ISSN: 17408296
First published in 2005
3 issues per volume
Volume 2 Issue 3
Cover Date: February 2007
Nation and diaspora: Rethinking multiculturalism in a transnational context
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Authors:  Karim H. Karim 
DOI: 10.1386/macp.2.3.267_1

multiculturalism, diaspora, nation, media, policy, globalisation, migration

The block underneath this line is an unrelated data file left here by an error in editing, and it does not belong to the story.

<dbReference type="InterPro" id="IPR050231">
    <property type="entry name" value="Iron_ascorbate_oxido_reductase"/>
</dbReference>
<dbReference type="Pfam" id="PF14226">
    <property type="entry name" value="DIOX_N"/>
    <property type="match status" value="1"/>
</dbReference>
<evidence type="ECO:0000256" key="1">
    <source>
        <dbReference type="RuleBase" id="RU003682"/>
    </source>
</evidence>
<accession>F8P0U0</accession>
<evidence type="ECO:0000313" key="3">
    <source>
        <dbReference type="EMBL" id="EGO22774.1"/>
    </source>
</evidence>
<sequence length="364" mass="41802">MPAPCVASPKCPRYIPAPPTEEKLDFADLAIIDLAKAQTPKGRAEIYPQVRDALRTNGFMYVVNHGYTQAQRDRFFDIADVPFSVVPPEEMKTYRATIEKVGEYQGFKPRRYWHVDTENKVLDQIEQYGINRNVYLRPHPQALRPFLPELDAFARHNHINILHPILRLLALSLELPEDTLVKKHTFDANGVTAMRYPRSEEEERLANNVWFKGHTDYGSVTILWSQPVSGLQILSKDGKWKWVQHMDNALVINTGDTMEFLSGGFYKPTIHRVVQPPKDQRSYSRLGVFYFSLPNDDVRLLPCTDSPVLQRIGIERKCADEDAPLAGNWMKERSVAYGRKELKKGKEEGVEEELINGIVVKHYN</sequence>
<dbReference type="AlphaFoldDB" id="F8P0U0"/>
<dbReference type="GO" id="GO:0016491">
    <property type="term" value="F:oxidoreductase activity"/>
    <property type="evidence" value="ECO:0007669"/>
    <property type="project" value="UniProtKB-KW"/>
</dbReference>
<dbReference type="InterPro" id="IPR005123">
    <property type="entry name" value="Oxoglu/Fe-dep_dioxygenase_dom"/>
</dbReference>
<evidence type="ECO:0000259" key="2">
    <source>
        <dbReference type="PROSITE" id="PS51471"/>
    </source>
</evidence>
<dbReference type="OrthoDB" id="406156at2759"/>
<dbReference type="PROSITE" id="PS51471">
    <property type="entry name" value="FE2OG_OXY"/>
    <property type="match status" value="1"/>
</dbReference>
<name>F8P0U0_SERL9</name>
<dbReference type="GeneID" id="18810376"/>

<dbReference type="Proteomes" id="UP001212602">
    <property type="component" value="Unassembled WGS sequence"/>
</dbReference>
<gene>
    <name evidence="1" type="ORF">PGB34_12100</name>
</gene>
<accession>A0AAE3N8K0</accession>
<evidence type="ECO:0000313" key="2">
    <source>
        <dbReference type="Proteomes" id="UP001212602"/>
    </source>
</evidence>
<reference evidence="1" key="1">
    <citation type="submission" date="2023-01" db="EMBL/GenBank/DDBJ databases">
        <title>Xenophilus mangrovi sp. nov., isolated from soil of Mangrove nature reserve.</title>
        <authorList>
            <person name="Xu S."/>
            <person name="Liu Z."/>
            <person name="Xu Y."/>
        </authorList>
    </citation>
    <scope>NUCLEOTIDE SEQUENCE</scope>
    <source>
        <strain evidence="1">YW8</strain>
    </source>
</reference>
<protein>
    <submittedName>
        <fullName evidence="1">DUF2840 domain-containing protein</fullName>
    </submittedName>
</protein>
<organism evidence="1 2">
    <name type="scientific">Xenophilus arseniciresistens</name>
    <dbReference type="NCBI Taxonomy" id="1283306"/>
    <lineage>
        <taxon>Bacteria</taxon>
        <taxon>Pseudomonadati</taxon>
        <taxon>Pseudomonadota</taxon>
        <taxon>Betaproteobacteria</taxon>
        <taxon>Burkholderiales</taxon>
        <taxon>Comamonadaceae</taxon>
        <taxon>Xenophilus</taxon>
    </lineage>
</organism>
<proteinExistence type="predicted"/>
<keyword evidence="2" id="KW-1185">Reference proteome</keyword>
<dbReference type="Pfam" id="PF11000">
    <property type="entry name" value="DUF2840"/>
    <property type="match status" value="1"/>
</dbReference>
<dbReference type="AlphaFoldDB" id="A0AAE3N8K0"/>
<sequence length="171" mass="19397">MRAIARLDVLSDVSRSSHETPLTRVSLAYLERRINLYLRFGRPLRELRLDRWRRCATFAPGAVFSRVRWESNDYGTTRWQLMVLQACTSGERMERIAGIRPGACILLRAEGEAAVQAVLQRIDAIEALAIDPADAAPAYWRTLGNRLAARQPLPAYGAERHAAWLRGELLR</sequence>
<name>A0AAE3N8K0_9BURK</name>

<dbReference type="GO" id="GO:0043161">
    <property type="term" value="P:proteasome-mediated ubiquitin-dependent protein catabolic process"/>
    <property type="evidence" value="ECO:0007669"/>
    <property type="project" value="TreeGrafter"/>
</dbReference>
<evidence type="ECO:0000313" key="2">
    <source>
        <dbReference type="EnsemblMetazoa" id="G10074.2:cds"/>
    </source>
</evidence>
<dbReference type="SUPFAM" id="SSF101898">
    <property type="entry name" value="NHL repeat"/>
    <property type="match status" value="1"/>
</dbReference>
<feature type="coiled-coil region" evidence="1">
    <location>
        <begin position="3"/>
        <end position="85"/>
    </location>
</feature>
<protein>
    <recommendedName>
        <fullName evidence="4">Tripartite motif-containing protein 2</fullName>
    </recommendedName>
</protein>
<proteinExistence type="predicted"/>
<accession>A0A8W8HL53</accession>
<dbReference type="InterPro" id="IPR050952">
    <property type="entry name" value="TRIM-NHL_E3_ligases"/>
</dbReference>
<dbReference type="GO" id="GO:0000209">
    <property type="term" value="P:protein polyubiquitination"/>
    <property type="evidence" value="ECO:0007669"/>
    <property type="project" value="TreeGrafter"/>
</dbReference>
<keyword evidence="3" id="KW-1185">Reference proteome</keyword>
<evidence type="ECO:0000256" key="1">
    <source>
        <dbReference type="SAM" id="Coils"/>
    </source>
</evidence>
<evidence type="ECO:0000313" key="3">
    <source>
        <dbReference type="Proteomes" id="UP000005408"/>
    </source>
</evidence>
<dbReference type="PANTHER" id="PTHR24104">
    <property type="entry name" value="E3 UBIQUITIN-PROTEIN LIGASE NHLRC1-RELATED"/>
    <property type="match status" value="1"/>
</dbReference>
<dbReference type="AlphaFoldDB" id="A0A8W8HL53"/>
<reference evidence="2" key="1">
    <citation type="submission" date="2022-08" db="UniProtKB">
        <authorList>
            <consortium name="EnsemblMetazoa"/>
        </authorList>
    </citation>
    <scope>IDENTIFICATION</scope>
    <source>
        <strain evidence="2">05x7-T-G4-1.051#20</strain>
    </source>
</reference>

Multiculturalism has redefined the nation as comprising a culturally pluralist population. However, the increased linkages between countries, produced by accelerated globlisation, have also engendered intricate transnational networks between diasporas residing in several states. The telephone, internet, satellite television and other media help construct a web of connections among these ‘transnations’ enabling them to maintain and enhance their cultural identities. Diasporas have creatively engaged with transnational media and are participating in a ‘globalisation-from-below’. An increasingly cosmopolitan outlook has been fostered by the inter-continental links. But multiculturalism policies tend erroneously to continue viewing members of immigrant communities as having engaged in a oneway trajectory that breaks ties with their past. The current conceptualisation of multiculturalism as fixed within the context of the nation-state does not allow for a well-considered response to the transnational contexts in which immigrants live out their lives. Some migrant-producing states have begun to address these circumstances, but those of immigrant-receiving governments have generally been reluctant to acknowledge them.
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